[Question:] A bit of a flippant question, so I won't be offended if you don't want to stir this particular pot any longer... but why do you think there's such a strange passion among westerners to believe that eastern religions are not religions?
[My reply:] I think it's a very meaningful question (and I'm not offended by it at all)…
The packaging of Buddhism for western consumption has tried a variety of strategies, some sui generis, and some in direct response to other precedents (and competition from other religious groups, making the leap from East to West).
Many of the people who promoted Buddhism (sincerely or insincerely) were influenced by the (short-term) success of (so-called) Transcendental Meditation, that was marketed by Maharishi Mahesh Yogi (who was photographed with the Beatles, appeared in Time Magazine, etc.).
The promoters of Mahesh's Transcendental Meditation absolutely insisted that it was not a religion (backed up with various pseudoscientific claims), while at the same time openly engaging in and promoting Hindu rituals (and preaching distinctively Hindu religious beliefs) that can hardly be called a part of a secular program (let alone a scientific one).
Quote, "One example of the marketing is 'The TM Book,' a paperback written by two then-TM teachers in 1975 and distributed by the movement. […] The book is illustrated throughout with two cartoon characters representing a TM teacher and prospective meditator. On the next-to-last page of the book, the prospect gets out of his chair, stands up, puts his finger in the air and declares, 'I'll take it!' as if he'd just finished the negotiations for purchase of a used car. […] First, the program is presented as being more important than pretty much anything else in life, can influence all aspects of one's life, and that acceptance of the program can cause profound positive change in one's life; in this sense, the program emulates religious faith, certainly a 'born-again' faith hinging on a one-time 'decision' as it often appears in American culture. Second, the program is a package, a consumer product, marketed as if it were any other product, where 'I'll take it!' indicates a decision to buy. Nothing special is required - the prospect need not learn new skills or meet anything other than the most simple requirements. The 'easy'-ness and 'effectiveness' of the product are in the forefront of the sales pitch for it."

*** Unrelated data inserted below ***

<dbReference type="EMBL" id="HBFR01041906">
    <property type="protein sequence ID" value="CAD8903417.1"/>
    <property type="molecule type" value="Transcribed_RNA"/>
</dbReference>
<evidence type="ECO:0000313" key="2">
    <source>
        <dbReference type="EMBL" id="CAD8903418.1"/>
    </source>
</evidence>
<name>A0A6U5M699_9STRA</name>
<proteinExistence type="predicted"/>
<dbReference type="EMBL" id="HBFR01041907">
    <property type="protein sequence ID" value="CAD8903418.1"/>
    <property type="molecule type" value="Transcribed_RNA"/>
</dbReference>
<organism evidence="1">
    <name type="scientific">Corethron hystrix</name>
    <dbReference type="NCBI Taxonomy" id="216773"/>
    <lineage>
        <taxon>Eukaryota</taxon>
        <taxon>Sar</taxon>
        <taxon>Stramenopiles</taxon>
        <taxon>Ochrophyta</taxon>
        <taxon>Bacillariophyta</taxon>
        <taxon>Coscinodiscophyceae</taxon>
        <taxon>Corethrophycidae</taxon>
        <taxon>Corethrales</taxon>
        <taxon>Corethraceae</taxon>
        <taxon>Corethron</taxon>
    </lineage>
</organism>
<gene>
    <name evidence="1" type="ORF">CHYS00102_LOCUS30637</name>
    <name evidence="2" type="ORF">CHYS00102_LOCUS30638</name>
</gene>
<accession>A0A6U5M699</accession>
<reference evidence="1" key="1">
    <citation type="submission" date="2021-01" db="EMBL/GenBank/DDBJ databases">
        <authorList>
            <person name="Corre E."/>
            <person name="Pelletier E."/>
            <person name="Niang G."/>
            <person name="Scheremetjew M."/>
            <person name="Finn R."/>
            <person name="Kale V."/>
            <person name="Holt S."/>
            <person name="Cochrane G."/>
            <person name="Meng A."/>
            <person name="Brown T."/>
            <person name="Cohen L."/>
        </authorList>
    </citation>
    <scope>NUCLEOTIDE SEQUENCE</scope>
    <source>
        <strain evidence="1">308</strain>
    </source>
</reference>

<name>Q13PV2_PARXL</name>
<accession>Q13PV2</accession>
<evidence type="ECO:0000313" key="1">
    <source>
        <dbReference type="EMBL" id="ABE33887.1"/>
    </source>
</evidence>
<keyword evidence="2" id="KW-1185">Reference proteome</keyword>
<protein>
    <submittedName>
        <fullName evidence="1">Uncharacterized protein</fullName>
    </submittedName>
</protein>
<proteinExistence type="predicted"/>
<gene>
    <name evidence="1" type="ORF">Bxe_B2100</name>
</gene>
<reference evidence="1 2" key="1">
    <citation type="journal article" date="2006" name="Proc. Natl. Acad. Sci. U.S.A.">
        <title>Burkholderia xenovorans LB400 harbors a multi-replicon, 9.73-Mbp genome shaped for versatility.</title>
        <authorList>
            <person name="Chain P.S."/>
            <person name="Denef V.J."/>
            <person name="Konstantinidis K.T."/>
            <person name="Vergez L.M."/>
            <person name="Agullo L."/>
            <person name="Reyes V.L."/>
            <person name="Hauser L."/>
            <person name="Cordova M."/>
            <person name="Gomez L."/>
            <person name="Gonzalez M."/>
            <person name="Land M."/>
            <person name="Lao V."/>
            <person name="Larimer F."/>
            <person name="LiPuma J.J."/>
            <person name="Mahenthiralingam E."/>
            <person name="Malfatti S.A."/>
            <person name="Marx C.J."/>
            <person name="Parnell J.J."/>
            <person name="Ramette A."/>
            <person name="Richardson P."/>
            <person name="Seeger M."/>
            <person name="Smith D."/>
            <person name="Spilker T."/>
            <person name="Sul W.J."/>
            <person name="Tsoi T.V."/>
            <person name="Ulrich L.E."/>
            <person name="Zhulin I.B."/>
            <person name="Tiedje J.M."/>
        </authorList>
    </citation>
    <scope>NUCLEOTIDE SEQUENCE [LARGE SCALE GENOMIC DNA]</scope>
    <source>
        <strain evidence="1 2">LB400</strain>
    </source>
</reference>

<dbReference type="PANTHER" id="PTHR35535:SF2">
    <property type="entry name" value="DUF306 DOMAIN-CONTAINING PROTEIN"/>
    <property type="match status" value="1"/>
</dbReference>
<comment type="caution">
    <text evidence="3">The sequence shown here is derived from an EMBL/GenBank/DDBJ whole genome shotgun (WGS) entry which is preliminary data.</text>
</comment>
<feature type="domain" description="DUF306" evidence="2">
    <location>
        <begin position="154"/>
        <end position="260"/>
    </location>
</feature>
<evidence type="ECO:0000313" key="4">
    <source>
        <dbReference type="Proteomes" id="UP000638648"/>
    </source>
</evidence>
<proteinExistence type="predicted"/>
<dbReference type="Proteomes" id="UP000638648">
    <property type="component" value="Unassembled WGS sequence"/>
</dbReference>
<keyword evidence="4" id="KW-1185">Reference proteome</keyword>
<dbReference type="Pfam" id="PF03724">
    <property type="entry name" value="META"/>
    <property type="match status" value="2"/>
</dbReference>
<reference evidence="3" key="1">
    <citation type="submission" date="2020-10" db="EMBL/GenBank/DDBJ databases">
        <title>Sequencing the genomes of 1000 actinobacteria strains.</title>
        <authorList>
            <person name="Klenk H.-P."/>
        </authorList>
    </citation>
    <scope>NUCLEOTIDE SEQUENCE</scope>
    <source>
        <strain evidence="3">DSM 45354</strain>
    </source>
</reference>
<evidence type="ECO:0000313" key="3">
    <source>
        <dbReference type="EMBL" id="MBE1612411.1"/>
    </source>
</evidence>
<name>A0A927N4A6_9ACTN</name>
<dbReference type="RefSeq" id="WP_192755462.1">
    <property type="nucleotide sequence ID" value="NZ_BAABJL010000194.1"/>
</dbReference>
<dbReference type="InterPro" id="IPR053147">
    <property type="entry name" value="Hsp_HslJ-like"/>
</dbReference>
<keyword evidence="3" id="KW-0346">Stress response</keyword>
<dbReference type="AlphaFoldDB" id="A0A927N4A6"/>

The source of that quotation, above, is a very informative blog called TM-Free; another useful source is suggestibility.org.
Large-scale, money-making, headline-grabbing success of this kind influenced many religious leaders in the 20th century (not just Buddhists); although I think the success of Mahesh's methods has dwindled over the decades, this provided a tremendously influential model (and one that really had no precedent within the history of Buddhism).
On the other half of the equation, you have small (but vocal) numbers of people who really want to believe the pseudo-science justifications they've been offered as part of the package deal (i.e., "meditation as a science", etc.) and who therefore find it offensive to hear that the self-evidently religious practices they're engaged in are --simply-- religious.
[Note: you can find some related reflections in my youtube video, "Atheism, Empirical Attitudes and Buddhism", and, from a very different angle, in another video titled "Buddhist Meditation is NOT a Science of the Mind".]